“Marion, there is something very important I have to tell you,” she said. She paused again and stared at the waterfall intently before going on. Marion waited patiently, knowing she would get there in the end.

“Its going to be announced formally this evening at the reception,” she said. “But I wanted you to know first. Marion, I’m going to have a baby.”

“Oh!” Marion grasped her sister in law’s hand tightly. “Oh, Rika, I am so pleased. That’s wonderful news. Remonte must be so very happy. It’s a wonder he could keep quiet when we arrived.”

“Oh, he is, absolutely delighted. It means so much to him. The chance to be a father again. He never speaks of the child Idell bore. He has never even seen him. I don’t think he even knows the name she chose to give the child. He still pays a generous sum each month for his needs. He wouldn’t let the boy grow up in poverty. But he has nothing to do with him. He doesn’t even think of him as his son.”

“I know,” Marion said. “It’s a sad aspect of Gallifreyan life. I can’t imagine how he manages not to feel very upset about it. Or how he can keep his distance. On Earth, usually, estranged fathers do have some kind of contact with their children. Well... mine never did. But usually they want to.”

“He set Idell aside before the child was born. If it had been after, he could legally have sent her away from him and kept his son with him. It would have been terribly cruel to her, but he would have had his heir. You know how important that is to Oldbloods of Gallifrey, even second sons. Remonte is a clever businessman. His shares in the Lœngbærrow mines, and in the consortiums on Polarfrey and Karn make him a very good income. He will never be Lord de Lœngbærrow with the land and titles, the Patriarchy, but he is a wealthy man in his own right and he has a fine legacy to pass on to his rightful heir.”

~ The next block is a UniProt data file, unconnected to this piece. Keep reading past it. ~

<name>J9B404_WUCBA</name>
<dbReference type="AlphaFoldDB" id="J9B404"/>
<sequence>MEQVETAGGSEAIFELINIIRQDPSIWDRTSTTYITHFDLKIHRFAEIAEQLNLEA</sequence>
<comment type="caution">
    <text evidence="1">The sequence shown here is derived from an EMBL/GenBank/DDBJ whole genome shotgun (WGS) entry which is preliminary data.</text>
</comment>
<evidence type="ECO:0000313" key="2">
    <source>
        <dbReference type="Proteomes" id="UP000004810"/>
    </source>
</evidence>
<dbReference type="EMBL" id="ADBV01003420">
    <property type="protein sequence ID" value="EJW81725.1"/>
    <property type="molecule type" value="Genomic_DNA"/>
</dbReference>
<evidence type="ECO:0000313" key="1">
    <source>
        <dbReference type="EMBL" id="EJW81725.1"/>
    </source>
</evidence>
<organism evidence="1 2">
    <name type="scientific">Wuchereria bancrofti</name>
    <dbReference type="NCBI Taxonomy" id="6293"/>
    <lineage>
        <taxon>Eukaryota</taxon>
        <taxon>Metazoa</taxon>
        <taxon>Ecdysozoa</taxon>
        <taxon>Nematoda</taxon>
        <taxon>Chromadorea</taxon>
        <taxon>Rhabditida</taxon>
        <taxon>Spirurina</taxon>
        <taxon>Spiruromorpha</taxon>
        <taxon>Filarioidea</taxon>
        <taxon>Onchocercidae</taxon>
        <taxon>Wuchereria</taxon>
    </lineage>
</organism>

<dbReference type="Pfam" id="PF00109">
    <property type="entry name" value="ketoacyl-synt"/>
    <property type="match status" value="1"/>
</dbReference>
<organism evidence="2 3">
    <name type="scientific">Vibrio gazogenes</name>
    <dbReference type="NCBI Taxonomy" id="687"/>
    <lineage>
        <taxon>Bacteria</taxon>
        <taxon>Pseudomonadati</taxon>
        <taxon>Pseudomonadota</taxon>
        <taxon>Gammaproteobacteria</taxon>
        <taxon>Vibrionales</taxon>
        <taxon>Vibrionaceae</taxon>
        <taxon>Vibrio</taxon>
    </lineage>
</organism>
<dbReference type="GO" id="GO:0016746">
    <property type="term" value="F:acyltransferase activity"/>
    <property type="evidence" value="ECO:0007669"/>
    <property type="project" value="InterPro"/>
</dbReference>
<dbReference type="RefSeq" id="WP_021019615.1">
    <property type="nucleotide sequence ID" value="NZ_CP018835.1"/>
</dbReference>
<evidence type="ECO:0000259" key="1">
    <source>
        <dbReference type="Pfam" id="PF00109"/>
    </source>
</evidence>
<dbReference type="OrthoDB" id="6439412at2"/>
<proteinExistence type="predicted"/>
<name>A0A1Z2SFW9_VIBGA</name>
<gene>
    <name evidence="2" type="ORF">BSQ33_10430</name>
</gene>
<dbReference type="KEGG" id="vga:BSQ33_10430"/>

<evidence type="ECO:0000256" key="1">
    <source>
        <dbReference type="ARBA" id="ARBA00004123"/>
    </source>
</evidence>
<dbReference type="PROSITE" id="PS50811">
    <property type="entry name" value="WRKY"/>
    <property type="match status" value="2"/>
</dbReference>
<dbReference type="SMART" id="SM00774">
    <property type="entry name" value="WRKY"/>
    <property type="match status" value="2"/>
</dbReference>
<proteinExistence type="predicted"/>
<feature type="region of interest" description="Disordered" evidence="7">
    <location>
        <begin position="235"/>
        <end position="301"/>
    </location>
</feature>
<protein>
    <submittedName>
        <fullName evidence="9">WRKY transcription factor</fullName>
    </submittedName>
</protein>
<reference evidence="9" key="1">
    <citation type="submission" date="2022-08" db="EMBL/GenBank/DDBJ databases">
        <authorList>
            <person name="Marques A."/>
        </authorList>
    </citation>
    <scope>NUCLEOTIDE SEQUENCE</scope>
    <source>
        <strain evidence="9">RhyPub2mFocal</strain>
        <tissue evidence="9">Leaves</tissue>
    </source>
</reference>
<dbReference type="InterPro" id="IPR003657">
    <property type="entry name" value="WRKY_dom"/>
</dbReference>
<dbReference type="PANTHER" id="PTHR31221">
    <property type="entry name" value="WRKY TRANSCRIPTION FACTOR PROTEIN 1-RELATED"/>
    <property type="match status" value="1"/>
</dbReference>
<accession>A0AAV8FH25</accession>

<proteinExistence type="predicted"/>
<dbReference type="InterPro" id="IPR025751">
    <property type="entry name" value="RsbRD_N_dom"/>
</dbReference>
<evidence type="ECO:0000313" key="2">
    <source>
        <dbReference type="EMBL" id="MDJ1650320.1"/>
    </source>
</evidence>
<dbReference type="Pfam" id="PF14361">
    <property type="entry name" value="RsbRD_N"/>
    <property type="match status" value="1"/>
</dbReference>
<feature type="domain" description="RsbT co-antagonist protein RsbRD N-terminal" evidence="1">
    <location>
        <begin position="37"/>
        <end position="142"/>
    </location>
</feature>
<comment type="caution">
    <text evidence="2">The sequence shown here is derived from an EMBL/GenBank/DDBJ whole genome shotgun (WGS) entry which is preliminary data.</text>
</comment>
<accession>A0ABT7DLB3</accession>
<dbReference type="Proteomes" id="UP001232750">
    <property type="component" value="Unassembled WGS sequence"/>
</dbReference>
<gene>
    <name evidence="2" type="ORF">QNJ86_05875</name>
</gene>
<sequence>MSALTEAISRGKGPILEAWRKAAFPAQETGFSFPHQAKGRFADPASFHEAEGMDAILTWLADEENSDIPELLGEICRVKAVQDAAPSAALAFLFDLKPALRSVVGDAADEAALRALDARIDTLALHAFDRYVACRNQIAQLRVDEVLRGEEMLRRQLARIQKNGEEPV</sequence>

“And so he should,” Marion acknowledged. “And so he will. Is it a boy or a girl?”

“It is a boy,” Rika said. “Though I would have been just a delighted to have a daughter, and I know Remonte would love a little girl. But it is what we both hoped for – a boy. His rightful heir, and his first born son as far as the law of Gallifrey is concerned.”